Sajan Mani’s Dalit protest art
By Poykayil Appachan
At the NOME Gallery in Berlin, rubber runs like a leitmotif through the works on display. In one corner, a video, Unlearning Lessons From My Father, is projected across a stretched piece of rubber. In another space, white silk screen prints of the artist’s body, titled I Want To Touch The BWO Of The Rubber Tree, also make use of the material.
This new body of work by artist Sajan Mani brings together the personal and the political. The starting point—the artist’s memory of his parents working as rubber tappers in a north Keralavillage—extends to a sociopolitical discourse based on the material and its inextricable link with colonial history and a capitalist present. The works are part of Mani’s first solo in Europe, titled Alphabet Of Touch >< Overstretched Bodies And Muted Howls For Songs, which will be on view till 10 October.
The show started with a performance that took forward Mani’s engagement with the idea of public spaces and bodies. “The performance is a central part of the show but it is not limited to that,” says Mani. There are, however, cues which link the artist’s previous work with the current one. At the entrance, for instance, stands a red column that was part of his earlier performances, with Mani often bearing it on his head. Here, he keeps adding to its height architecturally.
As part of the performance, Mani has been filling the room with artistic renderings of protest songs by Dalit activist and poet Poykayil Appachan (1879-1939). The “muted howls” in the exhibition title refer to this suppressed history from Kerala that is now being drawn on the walls of a European gallery. “Hand connects with paper in a haptic experience responding to the call of Appachan’s early lament: ‘There was none on the earth to write the story of my race’,” states the curatorial note. These words have been rendered on the walls in the form of drawings.
There is a meditative quality to the works. “I am doing the Braunschweig Projects Scholarship (for emerging artists), which is almost an year-long programme. I have my studio there. This allows me to think through my practice and I have been doing a lot of drawings,” he says. This show too has five drawings, all renderings of Appachan’s songs. “I am using artistic freedom to express these lines in a drawing form,” he adds.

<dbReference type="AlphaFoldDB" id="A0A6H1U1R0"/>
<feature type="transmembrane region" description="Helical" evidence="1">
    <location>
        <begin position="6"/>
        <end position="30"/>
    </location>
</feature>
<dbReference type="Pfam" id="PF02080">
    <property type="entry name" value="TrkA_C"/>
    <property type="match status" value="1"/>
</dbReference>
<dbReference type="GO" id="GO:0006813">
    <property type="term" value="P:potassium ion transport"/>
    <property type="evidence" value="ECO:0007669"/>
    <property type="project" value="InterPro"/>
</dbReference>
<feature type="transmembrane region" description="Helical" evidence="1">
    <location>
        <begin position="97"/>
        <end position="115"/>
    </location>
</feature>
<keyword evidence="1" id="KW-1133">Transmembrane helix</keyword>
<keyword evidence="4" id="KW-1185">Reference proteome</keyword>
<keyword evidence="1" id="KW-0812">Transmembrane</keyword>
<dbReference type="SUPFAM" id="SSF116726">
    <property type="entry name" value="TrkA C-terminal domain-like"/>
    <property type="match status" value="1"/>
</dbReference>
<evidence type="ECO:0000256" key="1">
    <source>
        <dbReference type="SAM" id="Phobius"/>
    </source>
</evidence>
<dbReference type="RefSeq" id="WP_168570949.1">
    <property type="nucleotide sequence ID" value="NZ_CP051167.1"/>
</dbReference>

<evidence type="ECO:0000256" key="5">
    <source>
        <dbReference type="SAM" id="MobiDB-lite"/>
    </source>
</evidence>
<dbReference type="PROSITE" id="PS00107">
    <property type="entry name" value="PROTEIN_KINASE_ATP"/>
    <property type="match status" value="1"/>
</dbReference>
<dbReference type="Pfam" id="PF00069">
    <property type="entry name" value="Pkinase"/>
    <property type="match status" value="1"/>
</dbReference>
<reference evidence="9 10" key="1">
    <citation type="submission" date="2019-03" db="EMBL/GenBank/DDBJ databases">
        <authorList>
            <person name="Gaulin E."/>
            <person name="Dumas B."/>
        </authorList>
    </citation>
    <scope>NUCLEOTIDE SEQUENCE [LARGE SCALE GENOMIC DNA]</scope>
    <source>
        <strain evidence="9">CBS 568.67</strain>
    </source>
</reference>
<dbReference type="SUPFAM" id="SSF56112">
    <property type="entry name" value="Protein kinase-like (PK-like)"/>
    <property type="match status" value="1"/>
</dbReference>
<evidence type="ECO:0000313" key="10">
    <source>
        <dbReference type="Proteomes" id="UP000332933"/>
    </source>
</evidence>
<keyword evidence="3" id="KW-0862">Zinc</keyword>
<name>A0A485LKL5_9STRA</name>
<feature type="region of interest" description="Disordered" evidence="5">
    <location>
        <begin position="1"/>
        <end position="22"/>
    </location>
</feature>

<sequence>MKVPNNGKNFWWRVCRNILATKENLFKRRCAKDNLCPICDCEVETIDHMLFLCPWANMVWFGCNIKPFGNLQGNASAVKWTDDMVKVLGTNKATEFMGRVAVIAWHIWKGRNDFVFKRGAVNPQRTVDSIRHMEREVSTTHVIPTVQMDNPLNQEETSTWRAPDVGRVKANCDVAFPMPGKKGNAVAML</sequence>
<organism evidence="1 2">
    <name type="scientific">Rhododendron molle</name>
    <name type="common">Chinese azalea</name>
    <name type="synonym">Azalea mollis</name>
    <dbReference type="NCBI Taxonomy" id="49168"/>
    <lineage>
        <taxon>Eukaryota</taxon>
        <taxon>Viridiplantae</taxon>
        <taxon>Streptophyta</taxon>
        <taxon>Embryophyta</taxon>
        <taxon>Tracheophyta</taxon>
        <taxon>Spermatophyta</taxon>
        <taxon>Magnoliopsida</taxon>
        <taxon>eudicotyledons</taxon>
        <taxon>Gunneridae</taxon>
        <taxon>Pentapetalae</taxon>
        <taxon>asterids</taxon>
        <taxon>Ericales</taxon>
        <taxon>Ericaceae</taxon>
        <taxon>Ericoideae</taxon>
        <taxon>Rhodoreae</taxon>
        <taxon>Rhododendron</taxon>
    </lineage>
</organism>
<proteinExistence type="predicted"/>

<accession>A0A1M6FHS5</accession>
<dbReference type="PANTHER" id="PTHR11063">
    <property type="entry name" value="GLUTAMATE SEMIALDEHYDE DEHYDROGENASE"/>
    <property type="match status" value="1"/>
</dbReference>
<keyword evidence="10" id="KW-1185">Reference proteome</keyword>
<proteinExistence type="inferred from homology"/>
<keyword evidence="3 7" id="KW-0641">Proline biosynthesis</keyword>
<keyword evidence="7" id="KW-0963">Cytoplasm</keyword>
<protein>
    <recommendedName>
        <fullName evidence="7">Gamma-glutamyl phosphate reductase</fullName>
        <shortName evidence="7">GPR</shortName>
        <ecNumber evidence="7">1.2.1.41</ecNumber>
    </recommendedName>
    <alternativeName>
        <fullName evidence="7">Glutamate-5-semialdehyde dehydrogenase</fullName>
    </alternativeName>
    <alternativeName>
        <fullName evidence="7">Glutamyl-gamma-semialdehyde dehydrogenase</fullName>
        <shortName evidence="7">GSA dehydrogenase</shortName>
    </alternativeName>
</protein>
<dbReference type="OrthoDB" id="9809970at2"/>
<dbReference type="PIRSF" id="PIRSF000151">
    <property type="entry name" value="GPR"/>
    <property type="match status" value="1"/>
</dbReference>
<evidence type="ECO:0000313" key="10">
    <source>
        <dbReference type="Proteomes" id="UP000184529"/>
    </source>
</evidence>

Much of Mani’s practice is rooted in research. Besides the complicated history of rubber, he has been reading philosophical and political writings about body and space. “I am influenced by the politics of touch,” he says.
One work is accompanied by a text from his “thinking together partner”, Antony George Koothanady, a researcher in comparative literature and performance studies, and offers an entry point to Mani’s practice. A smaller room is showcasing a short video of Mani drawing, taking the art form into the performative realm. Three books are on display, among them Modernity Of Slavery: Struggles Against Caste Inequality In Colonial Kerala by P. Sanal Mohan. “There are different layers of work in this show which bring together the complexity of my biography, curiosities and my politics. One can enter it from any point. These works are keys which can open any door to my practice,” says Mani.
Given the paltry legacy of archiving, particularly of Dalit histories, in Kerala, it’s interesting that the archive forms such an integral part of his works. “These have been erased or hidden behind so-called Brahmanic history. We need to take archiving seriously. There are huge archives in London, the Netherlands and the US, but we don’t have access to them. Young researchers need to look at alternative ways of archiving through personal biographies and collective histories,” he explains.
Reimagining Appachan’s songs is Mani’s way of creating an act of archiving—he describes it as a political excavation. In the times that we live in, Mani struggles with the idea of an “apolitical artist”. In his opinion, all cultural practitioners should be aware of their sociopolitical context. “There is no more room for Indian artists to do just tantric or abstract drawings,” he adds.
Courtesy : mint